The idea of saving $25,000 in five years may sound like a daunting prospect when you first hear about it. GOBankingRates spoke to Corey Noyes, owner and financial advisor of Balanced Capital, to get more insight into this goal. If you want to save $25,000 in the next five years, Noyes said you need to tuck away just under $14 a day.
Saving an extra $14 a day, or even more, can be done to reach a $25,000 savings goal. Now that you know how much you need to put aside on a daily basis, here’s what else you need to focus on in your five-year savings plan.
Create a Concrete Plan
If you need to save at least $14 a day each day for the next five years to reach $25,000 in savings, how do you plan to reach this goal?
Damian Pardo, director of the First Horizon South Florida Private Wealth Management group, recommends creating a concrete plan. This plan should detail exactly how you will save $25,000 over the next five years. A concrete plan has weekly goals, such as saving $100 a week for 250 weeks to get to $25,000.
“Keep a log of your weeks and the cumulative savings,” Pardo said. “You should also open a separate, interest-bearing account for this goal so you can see and be proud of your progress.”
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See Where You Can Save on Fixed Expenses
A fixed expense is an expense that stays the same each month. There are fixed expenses in every budget including rent, mortgage payments, vehicle payments and insurance premiums.
Scott Trench, author of “Set for Life: Dominate Life, Money, and the American Dream” and CEO of BiggerPockets, said if you wanted to save $1,000 you would cut back on discretionary spending like daily coffees and dining out. Saving $25,000 requires thinking bigger.
“The best thing that folks can do is focus on the fixed expenses that are holding you back,” Trench said. “Where you live and how you get around are the most important things to change if you want to start saving big.”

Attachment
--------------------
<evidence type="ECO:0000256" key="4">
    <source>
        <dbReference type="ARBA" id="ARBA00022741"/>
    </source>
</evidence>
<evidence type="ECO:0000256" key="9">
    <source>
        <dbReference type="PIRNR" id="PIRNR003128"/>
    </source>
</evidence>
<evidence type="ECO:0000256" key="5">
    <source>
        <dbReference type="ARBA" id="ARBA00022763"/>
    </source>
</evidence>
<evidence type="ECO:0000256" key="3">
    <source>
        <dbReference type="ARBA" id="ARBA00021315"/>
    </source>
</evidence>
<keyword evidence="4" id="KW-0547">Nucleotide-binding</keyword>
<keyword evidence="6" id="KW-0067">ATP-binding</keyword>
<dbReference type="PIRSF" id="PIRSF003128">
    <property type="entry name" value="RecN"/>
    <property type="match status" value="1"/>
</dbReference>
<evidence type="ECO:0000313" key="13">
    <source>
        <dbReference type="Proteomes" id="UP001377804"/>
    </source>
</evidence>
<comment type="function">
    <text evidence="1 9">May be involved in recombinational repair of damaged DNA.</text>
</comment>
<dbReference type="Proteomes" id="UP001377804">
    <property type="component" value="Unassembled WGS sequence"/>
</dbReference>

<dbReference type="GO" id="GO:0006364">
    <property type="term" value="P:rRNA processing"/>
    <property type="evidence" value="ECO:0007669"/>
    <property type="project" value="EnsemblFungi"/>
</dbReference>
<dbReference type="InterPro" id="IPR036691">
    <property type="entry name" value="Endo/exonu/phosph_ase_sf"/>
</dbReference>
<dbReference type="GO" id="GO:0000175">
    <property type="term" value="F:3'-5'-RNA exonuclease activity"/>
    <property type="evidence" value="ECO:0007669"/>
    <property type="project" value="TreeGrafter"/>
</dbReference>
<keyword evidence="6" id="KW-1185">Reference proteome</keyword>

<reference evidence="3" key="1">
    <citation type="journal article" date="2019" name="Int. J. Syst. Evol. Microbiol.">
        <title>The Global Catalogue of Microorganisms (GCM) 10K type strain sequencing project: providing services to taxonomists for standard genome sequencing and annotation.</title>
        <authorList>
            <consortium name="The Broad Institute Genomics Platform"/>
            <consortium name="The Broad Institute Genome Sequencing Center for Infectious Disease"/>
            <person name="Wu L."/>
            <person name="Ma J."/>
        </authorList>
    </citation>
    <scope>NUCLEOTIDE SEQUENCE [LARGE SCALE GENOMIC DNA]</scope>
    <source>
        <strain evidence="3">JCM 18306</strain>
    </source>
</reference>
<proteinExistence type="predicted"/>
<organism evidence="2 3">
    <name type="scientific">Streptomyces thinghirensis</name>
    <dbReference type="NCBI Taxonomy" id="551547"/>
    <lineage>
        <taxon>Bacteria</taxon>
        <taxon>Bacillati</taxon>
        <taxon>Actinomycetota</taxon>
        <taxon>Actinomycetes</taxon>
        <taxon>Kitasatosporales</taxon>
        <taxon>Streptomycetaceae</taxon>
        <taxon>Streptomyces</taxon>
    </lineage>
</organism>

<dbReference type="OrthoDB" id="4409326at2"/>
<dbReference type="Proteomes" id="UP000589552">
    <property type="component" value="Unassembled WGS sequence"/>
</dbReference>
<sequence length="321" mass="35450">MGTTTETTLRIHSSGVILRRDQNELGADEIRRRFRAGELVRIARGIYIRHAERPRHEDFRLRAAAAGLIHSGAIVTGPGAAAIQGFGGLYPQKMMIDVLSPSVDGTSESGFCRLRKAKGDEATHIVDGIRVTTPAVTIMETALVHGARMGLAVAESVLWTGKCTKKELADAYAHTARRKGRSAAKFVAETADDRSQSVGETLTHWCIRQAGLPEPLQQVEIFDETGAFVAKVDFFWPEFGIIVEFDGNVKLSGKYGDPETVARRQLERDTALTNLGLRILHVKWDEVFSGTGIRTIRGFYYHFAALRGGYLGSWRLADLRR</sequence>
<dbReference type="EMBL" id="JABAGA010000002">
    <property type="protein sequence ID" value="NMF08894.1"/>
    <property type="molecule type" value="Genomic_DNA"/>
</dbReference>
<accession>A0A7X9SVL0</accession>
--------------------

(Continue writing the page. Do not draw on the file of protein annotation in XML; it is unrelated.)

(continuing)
Here’s where Americans can start trimming back on two of the highest fixed expenses: housing and transportation.
- Housing: Trench recommends starting off living with a few roommates as you save up toward the five-figure $25,000 goal. House hacking is an effective way to wipe out housing expenses. This includes buying a property with extra bedrooms, like a house, an accessory dwelling unit (ADU) or a duplex with another unit in it, and renting out spare rooms, units or floors.
- Transportation: Try to live as close to where you work as possible to eliminate this expense and utilize more affordable commuting options like public transportation, bicycling and walking. If you absolutely need a car, Trench recommends getting around with a cheap, used economy vehicle.
Practice Coupon Stacking
Saving extra money on essentials like groceries means utilizing coupons and getting into the practice of coupon stacking.
Coupon stacking means shoppers may combine nonidentical coupons like a manufacturer coupon and a store coupon on the purchase of a single item. The end result means saving more money (which can be put toward your “$25,000 in five years” fund) and the opportunity to stock up on nonperishables for less. Make sure you know what the coupon redemption policies are at your local supermarket, drugstore or retail store.
Work a Side Gig
If you find it’s too difficult to save $14 each day, working a side gig may be the answer to getting these additional earnings.
Explore popular options like driving a ride-share, food delivery or freelancing as a writer or graphic designer. You can also look into higher-paying hustles, including babysitting, language translations and tutoring, that give you the opportunity to self-determine higher rates.
Making this kind of financial shift, even if it is snipping out $14 each day for five years, doesn’t happen overnight. Trench said this kind of big move actively downgrades the cost of your lifestyle for a period of time.
A bit of patience and planning is necessary to adapt accordingly to the changes. When implemented for a few years, you’ll find these changes can have the effect of propelling your wealth forward and starting a snowball of accumulation that compounds with each passing year to hit your savings goal.
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